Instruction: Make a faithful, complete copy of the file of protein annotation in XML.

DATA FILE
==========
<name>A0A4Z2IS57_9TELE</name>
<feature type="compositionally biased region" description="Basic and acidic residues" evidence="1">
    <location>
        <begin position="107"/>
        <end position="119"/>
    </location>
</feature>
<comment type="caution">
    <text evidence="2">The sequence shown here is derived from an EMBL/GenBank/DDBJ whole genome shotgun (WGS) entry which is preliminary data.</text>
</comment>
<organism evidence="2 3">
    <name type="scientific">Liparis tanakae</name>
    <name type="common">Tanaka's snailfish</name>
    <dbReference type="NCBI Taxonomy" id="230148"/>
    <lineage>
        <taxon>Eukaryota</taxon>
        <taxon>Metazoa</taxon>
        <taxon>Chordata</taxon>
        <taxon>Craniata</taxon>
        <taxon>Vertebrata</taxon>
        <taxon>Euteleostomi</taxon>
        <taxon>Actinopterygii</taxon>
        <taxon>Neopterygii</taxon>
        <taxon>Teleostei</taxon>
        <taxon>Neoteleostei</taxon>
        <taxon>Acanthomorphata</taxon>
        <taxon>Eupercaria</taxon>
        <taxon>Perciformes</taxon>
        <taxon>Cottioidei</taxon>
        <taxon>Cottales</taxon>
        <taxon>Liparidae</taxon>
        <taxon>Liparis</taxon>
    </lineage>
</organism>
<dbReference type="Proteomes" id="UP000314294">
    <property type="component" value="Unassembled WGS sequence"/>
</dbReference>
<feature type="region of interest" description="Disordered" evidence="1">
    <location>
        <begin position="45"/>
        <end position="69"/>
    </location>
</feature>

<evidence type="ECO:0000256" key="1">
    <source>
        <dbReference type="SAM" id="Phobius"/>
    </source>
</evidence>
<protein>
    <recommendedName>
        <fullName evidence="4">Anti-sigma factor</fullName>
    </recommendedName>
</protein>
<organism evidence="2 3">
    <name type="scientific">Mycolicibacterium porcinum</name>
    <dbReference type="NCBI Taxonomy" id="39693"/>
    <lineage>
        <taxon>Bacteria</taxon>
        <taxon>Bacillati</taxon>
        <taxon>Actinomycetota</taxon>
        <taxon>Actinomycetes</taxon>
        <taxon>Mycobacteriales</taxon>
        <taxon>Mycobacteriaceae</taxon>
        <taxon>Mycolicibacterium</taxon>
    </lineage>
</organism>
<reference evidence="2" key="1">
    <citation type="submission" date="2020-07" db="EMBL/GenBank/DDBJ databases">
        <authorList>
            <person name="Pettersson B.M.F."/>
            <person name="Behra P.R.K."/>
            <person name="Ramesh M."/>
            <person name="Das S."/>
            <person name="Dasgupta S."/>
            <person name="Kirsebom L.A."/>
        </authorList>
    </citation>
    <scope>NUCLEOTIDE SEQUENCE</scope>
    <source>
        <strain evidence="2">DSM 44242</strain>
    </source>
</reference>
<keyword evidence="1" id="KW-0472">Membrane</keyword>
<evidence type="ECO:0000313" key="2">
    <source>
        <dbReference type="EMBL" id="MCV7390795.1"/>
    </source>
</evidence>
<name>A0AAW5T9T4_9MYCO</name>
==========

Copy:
<name>A0A4Z2IS57_9TELE</name>
<feature type="compositionally biased region" description="Basic and acidic residues" evidence="1">
    <location>
        <begin position="107"/>
        <end position="119"/>
    </location>
</feature>
<comment type="caution">
    <text evidence="2">The sequence shown here is derived from an EMBL/GenBank/DDBJ whole genome shotgun (WGS) entry which is preliminary data.</text>
</comment>
<organism evidence="2 3">
    <name type="scientific">Liparis tanakae</name>
    <name type="common">Tanaka's snailfish</name>
    <dbReference type="NCBI Taxonomy" id="230148"/>
    <lineage>
        <taxon>Eukaryota</taxon>
        <taxon>Metazoa</taxon>
        <taxon>Chordata</taxon>
        <taxon>Craniata</taxon>
        <taxon>Vertebrata</taxon>
        <taxon>Euteleostomi</taxon>
        <taxon>Actinopterygii</taxon>
        <taxon>Neopterygii</taxon>
        <taxon>Teleostei</taxon>
        <taxon>Neoteleostei</taxon>
        <taxon>Acanthomorphata</taxon>
        <taxon>Eupercaria</taxon>
        <taxon>Perciformes</taxon>
        <taxon>Cottioidei</taxon>
        <taxon>Cottales</taxon>
        <taxon>Liparidae</taxon>
        <taxon>Liparis</taxon>
    </lineage>
</organism>
<dbReference type="Proteomes" id="UP000314294">
    <property type="component" value="Unassembled WGS sequence"/>
</dbReference>
<feature type="region of interest" description="Disordered" evidence="1">
    <location>
        <begin position="45"/>
        <end position="69"/>
    </location>
</feature>

<evidence type="ECO:0000256" key="1">
    <source>
        <dbReference type="SAM" id="Phobius"/>
    </source>
</evidence>
<protein>
    <recommendedName>
        <fullName evidence="4">Anti-sigma factor</fullName>
    </recommendedName>
</protein>
<organism evidence="2 3">
    <name type="scientific">Mycolicibacterium porcinum</name>
    <dbReference type="NCBI Taxonomy" id="39693"/>
    <lineage>
        <taxon>Bacteria</taxon>
        <taxon>Bacillati</taxon>
        <taxon>Actinomycetota</taxon>
        <taxon>Actinomycetes</taxon>
        <taxon>Mycobacteriales</taxon>
        <taxon>Mycobacteriaceae</taxon>
        <taxon>Mycolicibacterium</taxon>
    </lineage>
</organism>
<reference evidence="2" key="1">
    <citation type="submission" date="2020-07" db="EMBL/GenBank/DDBJ databases">
        <authorList>
            <person name="Pettersson B.M.F."/>
            <person name="Behra P.R.K."/>
            <person name="Ramesh M."/>
            <person name="Das S."/>
            <person name="Dasgupta S."/>
            <person name="Kirsebom L.A."/>
        </authorList>
    </citation>
    <scope>NUCLEOTIDE SEQUENCE</scope>
    <source>
        <strain evidence="2">DSM 44242</strain>
    </source>
</reference>
<keyword evidence="1" id="KW-0472">Membrane</keyword>
<evidence type="ECO:0000313" key="2">
    <source>
        <dbReference type="EMBL" id="MCV7390795.1"/>
    </source>
</evidence>
<name>A0AAW5T9T4_9MYCO</name>